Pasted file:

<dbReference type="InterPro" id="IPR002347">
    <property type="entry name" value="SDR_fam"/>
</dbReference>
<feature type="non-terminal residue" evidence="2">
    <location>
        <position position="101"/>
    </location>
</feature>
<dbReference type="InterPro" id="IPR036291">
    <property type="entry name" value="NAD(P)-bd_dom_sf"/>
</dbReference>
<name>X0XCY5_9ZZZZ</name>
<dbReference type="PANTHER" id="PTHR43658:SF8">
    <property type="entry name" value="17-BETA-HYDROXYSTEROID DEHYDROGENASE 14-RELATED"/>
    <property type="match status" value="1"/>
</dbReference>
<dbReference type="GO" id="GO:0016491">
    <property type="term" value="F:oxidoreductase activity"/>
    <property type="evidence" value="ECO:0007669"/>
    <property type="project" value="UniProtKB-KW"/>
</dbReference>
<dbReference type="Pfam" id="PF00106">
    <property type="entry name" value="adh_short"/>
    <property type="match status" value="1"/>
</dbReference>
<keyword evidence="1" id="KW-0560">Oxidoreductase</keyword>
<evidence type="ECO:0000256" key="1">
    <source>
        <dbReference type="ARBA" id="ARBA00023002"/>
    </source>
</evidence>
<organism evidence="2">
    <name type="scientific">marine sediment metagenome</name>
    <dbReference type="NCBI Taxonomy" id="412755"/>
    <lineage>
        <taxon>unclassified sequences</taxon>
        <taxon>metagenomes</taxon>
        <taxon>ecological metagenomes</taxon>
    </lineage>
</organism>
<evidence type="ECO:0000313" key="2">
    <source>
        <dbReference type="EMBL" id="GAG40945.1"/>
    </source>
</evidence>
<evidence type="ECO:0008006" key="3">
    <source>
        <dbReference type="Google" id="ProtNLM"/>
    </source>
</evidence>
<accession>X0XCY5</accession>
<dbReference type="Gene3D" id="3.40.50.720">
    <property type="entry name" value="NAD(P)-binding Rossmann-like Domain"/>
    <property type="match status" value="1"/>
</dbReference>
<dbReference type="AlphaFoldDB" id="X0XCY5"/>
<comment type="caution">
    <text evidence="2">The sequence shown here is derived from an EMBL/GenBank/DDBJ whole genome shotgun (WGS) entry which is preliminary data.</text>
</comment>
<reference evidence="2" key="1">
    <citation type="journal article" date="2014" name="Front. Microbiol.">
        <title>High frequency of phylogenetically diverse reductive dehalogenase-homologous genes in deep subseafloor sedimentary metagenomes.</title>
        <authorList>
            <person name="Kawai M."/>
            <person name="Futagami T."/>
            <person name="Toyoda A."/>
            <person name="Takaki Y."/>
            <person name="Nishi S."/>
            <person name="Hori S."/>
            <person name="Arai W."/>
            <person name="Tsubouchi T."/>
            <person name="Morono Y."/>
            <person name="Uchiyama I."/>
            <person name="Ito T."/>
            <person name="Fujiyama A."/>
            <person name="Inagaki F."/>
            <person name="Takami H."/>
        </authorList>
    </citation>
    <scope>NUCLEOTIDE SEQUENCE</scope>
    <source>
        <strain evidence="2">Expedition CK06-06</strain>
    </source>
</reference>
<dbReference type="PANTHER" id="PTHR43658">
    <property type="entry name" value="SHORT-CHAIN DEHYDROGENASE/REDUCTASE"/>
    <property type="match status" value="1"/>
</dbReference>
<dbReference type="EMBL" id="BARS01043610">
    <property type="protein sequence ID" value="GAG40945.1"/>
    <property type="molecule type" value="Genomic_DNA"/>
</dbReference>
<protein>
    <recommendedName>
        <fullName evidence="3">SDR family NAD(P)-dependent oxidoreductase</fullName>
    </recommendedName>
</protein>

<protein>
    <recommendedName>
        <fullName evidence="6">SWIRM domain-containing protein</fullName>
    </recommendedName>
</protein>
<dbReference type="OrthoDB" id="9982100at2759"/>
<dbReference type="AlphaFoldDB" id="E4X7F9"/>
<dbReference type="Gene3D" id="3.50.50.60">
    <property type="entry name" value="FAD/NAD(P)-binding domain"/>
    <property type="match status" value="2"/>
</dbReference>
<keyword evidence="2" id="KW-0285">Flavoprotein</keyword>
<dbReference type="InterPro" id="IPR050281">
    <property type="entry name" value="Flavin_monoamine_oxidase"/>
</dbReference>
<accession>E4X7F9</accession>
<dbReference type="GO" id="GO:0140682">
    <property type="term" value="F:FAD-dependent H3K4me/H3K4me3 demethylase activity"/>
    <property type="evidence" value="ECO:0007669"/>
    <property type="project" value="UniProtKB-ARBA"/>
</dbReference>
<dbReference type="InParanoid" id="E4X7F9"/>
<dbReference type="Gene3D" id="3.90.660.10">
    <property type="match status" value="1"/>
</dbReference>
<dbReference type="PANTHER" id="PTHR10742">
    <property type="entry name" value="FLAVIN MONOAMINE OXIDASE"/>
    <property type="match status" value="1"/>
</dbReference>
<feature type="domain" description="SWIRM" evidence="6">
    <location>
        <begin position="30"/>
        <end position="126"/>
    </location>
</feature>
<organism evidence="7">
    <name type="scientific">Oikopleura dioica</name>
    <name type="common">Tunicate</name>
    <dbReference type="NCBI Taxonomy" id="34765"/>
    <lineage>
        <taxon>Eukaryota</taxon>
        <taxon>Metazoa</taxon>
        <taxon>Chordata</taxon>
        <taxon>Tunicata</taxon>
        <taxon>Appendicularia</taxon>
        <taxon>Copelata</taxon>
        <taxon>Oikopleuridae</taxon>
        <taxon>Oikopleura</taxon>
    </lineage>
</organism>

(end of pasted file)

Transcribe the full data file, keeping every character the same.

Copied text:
<dbReference type="InterPro" id="IPR002347">
    <property type="entry name" value="SDR_fam"/>
</dbReference>
<feature type="non-terminal residue" evidence="2">
    <location>
        <position position="101"/>
    </location>
</feature>
<dbReference type="InterPro" id="IPR036291">
    <property type="entry name" value="NAD(P)-bd_dom_sf"/>
</dbReference>
<name>X0XCY5_9ZZZZ</name>
<dbReference type="PANTHER" id="PTHR43658:SF8">
    <property type="entry name" value="17-BETA-HYDROXYSTEROID DEHYDROGENASE 14-RELATED"/>
    <property type="match status" value="1"/>
</dbReference>
<dbReference type="GO" id="GO:0016491">
    <property type="term" value="F:oxidoreductase activity"/>
    <property type="evidence" value="ECO:0007669"/>
    <property type="project" value="UniProtKB-KW"/>
</dbReference>
<dbReference type="Pfam" id="PF00106">
    <property type="entry name" value="adh_short"/>
    <property type="match status" value="1"/>
</dbReference>
<keyword evidence="1" id="KW-0560">Oxidoreductase</keyword>
<evidence type="ECO:0000256" key="1">
    <source>
        <dbReference type="ARBA" id="ARBA00023002"/>
    </source>
</evidence>
<organism evidence="2">
    <name type="scientific">marine sediment metagenome</name>
    <dbReference type="NCBI Taxonomy" id="412755"/>
    <lineage>
        <taxon>unclassified sequences</taxon>
        <taxon>metagenomes</taxon>
        <taxon>ecological metagenomes</taxon>
    </lineage>
</organism>
<evidence type="ECO:0000313" key="2">
    <source>
        <dbReference type="EMBL" id="GAG40945.1"/>
    </source>
</evidence>
<evidence type="ECO:0008006" key="3">
    <source>
        <dbReference type="Google" id="ProtNLM"/>
    </source>
</evidence>
<accession>X0XCY5</accession>
<dbReference type="Gene3D" id="3.40.50.720">
    <property type="entry name" value="NAD(P)-binding Rossmann-like Domain"/>
    <property type="match status" value="1"/>
</dbReference>
<dbReference type="AlphaFoldDB" id="X0XCY5"/>
<comment type="caution">
    <text evidence="2">The sequence shown here is derived from an EMBL/GenBank/DDBJ whole genome shotgun (WGS) entry which is preliminary data.</text>
</comment>
<reference evidence="2" key="1">
    <citation type="journal article" date="2014" name="Front. Microbiol.">
        <title>High frequency of phylogenetically diverse reductive dehalogenase-homologous genes in deep subseafloor sedimentary metagenomes.</title>
        <authorList>
            <person name="Kawai M."/>
            <person name="Futagami T."/>
            <person name="Toyoda A."/>
            <person name="Takaki Y."/>
            <person name="Nishi S."/>
            <person name="Hori S."/>
            <person name="Arai W."/>
            <person name="Tsubouchi T."/>
            <person name="Morono Y."/>
            <person name="Uchiyama I."/>
            <person name="Ito T."/>
            <person name="Fujiyama A."/>
            <person name="Inagaki F."/>
            <person name="Takami H."/>
        </authorList>
    </citation>
    <scope>NUCLEOTIDE SEQUENCE</scope>
    <source>
        <strain evidence="2">Expedition CK06-06</strain>
    </source>
</reference>
<dbReference type="PANTHER" id="PTHR43658">
    <property type="entry name" value="SHORT-CHAIN DEHYDROGENASE/REDUCTASE"/>
    <property type="match status" value="1"/>
</dbReference>
<dbReference type="EMBL" id="BARS01043610">
    <property type="protein sequence ID" value="GAG40945.1"/>
    <property type="molecule type" value="Genomic_DNA"/>
</dbReference>
<protein>
    <recommendedName>
        <fullName evidence="3">SDR family NAD(P)-dependent oxidoreductase</fullName>
    </recommendedName>
</protein>

<protein>
    <recommendedName>
        <fullName evidence="6">SWIRM domain-containing protein</fullName>
    </recommendedName>
</protein>
<dbReference type="OrthoDB" id="9982100at2759"/>
<dbReference type="AlphaFoldDB" id="E4X7F9"/>
<dbReference type="Gene3D" id="3.50.50.60">
    <property type="entry name" value="FAD/NAD(P)-binding domain"/>
    <property type="match status" value="2"/>
</dbReference>
<keyword evidence="2" id="KW-0285">Flavoprotein</keyword>
<dbReference type="InterPro" id="IPR050281">
    <property type="entry name" value="Flavin_monoamine_oxidase"/>
</dbReference>
<accession>E4X7F9</accession>
<dbReference type="GO" id="GO:0140682">
    <property type="term" value="F:FAD-dependent H3K4me/H3K4me3 demethylase activity"/>
    <property type="evidence" value="ECO:0007669"/>
    <property type="project" value="UniProtKB-ARBA"/>
</dbReference>
<dbReference type="InParanoid" id="E4X7F9"/>
<dbReference type="Gene3D" id="3.90.660.10">
    <property type="match status" value="1"/>
</dbReference>
<dbReference type="PANTHER" id="PTHR10742">
    <property type="entry name" value="FLAVIN MONOAMINE OXIDASE"/>
    <property type="match status" value="1"/>
</dbReference>
<feature type="domain" description="SWIRM" evidence="6">
    <location>
        <begin position="30"/>
        <end position="126"/>
    </location>
</feature>
<organism evidence="7">
    <name type="scientific">Oikopleura dioica</name>
    <name type="common">Tunicate</name>
    <dbReference type="NCBI Taxonomy" id="34765"/>
    <lineage>
        <taxon>Eukaryota</taxon>
        <taxon>Metazoa</taxon>
        <taxon>Chordata</taxon>
        <taxon>Tunicata</taxon>
        <taxon>Appendicularia</taxon>
        <taxon>Copelata</taxon>
        <taxon>Oikopleuridae</taxon>
        <taxon>Oikopleura</taxon>
    </lineage>
</organism>